A new, four-part PBS television show airing this month called “America Revealed” is sponsored by the Dow Chemical company, whose products and commercial interests the program showcases. The arrangement leaves PBS open to charges that it is serving as a cheerleader for big industry in exchange for cash. The first episode aired on April 11, and was about large-scale agriculture — an area in which Dow is a leading business. The show examined the corn industry and portrayed controversial genetically-modified organisms (GMOs) in a positive light. Dow manufactures genetically-modified seeds. Similar, self-serving segments follow in other areas in which Dow also has commercial interests: Infrastructure/Transportation, Energy and Consumer/lifestyle.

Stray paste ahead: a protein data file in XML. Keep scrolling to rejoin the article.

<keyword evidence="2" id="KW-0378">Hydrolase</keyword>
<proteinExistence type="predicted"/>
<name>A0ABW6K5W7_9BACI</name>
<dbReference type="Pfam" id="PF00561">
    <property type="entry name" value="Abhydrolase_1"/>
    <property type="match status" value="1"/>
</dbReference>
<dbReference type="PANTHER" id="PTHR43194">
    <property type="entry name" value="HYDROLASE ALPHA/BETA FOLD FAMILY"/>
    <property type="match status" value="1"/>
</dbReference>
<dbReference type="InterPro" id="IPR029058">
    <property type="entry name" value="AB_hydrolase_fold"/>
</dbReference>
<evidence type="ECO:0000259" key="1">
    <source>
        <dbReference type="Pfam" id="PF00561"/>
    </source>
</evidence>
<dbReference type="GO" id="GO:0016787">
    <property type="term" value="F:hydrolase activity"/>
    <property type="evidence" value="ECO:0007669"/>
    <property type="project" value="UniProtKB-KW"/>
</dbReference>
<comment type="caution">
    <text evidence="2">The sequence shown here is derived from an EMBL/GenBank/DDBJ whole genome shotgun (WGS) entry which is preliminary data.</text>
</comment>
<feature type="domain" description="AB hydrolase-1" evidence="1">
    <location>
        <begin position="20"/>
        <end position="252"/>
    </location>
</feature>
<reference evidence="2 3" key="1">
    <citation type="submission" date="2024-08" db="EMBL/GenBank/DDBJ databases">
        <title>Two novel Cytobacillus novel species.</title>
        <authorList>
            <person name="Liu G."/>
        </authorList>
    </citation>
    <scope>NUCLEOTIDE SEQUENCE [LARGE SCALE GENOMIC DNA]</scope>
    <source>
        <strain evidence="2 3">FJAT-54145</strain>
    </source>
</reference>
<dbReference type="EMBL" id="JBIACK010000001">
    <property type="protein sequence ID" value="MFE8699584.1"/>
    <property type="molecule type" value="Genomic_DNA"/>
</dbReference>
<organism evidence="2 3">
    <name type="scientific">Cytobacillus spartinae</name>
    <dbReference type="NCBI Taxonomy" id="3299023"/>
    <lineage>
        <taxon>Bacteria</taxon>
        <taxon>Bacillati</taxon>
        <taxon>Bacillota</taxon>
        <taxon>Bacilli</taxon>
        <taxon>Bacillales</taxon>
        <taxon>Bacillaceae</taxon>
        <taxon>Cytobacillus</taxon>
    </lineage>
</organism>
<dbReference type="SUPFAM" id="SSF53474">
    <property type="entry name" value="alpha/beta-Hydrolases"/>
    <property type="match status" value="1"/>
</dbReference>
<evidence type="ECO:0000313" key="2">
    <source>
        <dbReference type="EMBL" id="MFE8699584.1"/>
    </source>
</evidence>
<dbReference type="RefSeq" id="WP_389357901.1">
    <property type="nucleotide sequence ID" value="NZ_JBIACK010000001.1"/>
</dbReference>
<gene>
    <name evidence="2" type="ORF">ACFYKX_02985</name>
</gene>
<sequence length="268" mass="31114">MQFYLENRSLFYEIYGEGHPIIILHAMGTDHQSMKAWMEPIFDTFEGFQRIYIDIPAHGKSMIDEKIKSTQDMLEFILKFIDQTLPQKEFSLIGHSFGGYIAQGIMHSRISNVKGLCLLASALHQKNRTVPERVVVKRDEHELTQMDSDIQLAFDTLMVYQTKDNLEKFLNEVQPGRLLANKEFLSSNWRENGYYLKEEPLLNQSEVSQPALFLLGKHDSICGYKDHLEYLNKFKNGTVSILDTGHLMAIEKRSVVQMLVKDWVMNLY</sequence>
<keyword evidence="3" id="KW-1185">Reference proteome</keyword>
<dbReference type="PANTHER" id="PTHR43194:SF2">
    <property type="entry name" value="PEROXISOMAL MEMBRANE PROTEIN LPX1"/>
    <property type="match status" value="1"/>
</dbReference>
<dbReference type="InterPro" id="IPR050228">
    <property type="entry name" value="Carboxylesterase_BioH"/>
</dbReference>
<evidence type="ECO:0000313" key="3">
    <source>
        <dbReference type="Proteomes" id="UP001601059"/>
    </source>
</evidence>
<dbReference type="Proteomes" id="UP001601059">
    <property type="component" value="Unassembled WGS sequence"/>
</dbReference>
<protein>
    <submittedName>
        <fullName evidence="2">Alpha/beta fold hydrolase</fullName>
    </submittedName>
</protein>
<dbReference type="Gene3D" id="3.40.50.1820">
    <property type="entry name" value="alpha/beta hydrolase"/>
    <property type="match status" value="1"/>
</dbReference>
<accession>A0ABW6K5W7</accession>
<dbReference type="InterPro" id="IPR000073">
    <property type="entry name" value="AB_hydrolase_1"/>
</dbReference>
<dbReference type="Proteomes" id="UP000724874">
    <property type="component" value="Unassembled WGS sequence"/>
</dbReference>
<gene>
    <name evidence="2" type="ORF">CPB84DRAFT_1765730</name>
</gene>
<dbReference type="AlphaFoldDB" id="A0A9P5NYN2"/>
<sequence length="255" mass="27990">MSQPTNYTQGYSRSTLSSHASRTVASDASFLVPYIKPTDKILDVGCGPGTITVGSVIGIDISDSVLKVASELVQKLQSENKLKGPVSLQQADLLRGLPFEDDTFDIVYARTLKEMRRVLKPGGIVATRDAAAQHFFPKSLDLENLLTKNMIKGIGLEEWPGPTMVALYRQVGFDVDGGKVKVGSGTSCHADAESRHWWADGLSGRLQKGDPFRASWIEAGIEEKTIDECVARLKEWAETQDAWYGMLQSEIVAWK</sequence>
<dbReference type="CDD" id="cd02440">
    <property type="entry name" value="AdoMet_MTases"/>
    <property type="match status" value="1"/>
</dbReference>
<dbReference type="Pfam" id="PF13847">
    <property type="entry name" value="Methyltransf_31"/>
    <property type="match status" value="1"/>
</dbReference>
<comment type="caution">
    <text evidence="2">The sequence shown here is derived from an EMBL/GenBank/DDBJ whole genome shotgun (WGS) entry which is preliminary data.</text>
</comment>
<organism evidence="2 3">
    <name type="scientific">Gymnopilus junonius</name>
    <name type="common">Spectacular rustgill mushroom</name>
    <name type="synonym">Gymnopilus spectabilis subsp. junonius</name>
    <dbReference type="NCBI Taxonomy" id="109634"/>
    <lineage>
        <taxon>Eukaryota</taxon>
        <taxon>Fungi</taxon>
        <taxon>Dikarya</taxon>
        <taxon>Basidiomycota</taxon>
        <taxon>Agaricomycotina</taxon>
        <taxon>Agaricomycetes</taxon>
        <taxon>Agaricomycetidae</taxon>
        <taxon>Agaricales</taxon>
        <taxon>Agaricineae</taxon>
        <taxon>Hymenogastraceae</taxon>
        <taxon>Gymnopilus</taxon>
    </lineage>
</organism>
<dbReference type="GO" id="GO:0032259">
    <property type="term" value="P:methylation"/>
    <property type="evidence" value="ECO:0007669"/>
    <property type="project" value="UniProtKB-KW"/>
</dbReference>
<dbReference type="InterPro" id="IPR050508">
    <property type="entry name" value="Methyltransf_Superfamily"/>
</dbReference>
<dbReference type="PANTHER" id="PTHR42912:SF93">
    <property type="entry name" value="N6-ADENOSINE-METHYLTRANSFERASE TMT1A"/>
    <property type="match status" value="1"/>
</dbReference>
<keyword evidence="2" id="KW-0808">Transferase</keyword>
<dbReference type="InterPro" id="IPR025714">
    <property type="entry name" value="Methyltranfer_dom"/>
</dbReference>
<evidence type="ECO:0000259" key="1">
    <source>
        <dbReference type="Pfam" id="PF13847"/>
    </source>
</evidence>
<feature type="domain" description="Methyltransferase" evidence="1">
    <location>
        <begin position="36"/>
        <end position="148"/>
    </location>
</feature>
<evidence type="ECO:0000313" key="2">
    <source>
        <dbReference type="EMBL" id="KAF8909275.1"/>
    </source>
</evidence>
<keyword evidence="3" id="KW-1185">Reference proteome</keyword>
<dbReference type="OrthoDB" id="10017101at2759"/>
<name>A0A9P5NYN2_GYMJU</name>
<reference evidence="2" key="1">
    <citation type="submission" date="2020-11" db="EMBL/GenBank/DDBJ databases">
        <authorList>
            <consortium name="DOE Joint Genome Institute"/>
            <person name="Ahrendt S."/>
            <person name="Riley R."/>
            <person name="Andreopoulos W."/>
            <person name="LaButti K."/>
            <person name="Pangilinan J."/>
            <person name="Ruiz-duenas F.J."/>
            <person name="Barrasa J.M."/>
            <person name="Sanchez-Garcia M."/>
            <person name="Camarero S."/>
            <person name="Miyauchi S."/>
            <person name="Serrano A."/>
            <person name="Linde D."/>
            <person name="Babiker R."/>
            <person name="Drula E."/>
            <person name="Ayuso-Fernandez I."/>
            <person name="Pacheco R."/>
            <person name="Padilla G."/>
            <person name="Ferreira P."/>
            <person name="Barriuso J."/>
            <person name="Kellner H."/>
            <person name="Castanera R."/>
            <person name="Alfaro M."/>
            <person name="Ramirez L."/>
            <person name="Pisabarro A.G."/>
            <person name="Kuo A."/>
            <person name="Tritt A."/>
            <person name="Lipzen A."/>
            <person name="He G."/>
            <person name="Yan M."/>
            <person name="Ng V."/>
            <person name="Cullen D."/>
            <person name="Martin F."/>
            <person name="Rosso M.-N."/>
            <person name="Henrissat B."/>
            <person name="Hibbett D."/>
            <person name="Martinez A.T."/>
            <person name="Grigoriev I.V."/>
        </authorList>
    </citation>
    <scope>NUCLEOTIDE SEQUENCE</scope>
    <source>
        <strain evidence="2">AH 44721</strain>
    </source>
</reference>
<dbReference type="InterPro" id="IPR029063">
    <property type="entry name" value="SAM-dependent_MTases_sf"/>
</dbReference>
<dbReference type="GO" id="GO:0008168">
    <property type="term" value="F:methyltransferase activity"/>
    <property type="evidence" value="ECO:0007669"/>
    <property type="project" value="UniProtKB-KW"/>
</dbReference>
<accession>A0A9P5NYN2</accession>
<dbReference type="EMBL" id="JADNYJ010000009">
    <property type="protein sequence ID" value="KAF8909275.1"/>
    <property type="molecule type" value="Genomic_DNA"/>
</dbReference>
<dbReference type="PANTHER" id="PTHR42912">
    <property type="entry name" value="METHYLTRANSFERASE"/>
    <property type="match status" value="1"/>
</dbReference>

The grassroots effort to push Rush Limbaugh off KGVO radio in Missoula, Montana saw major success this week after seven local advertisers pulled their ads off the show. Dave Chrismon, organizer of the effort get Limbaugh off KGVO, started RushOutOfMissoula.com, a website that lists businesses that sponsor Limbaugh’s show. RushOutOfMissoula supporters started contacting the listed businesses and telling the owners how they feel about their support “for this bully.” In response, seven businesses pulled their ads quickly, in under a week. Chrismon updates the list regularly to reflect which businesses have quit advertising on the show. The grassroots success is not coming without difficulty, though. Some Limbaugh sponsors are digging in their heels and adopting a bully approach themselves. Chrismon reports receiving a number of heavy-handed emails from some local business owners. One wrote, “You’re a coward and a liar. You are dangerous to a free society. A gas chamber mentality. You want to silence those you do not agree with. You bad-mouth and bully those who are not even a part of your emotional tantrum of passion (didn’t you accuse rush of those very tactics).” Another advertiser threatened, “ . . . your blackmail approach is going to get you in court starting now. I am inquiring about a class action suit to show you just how wrong you can be. . . If (our business) is not taken off your site and a letter of apology to follow by noon, April 19th, 2012, legal council will be put into place. Blackmail is still illegal as you will find out.” Chrismon also says KGVO is comparing the total number of signatures on the anti-Limbaugh petition citizens delivered earlier this month to the total of pro-Limbaugh emails they are getting through their website’s feedback form, and they say petition supporters are losing. But citizens aren’t giving up. They are redoubling their efforts to call the remaining sponsors and tell them how they feel about Limbaugh, and urge them to drop their support for the show.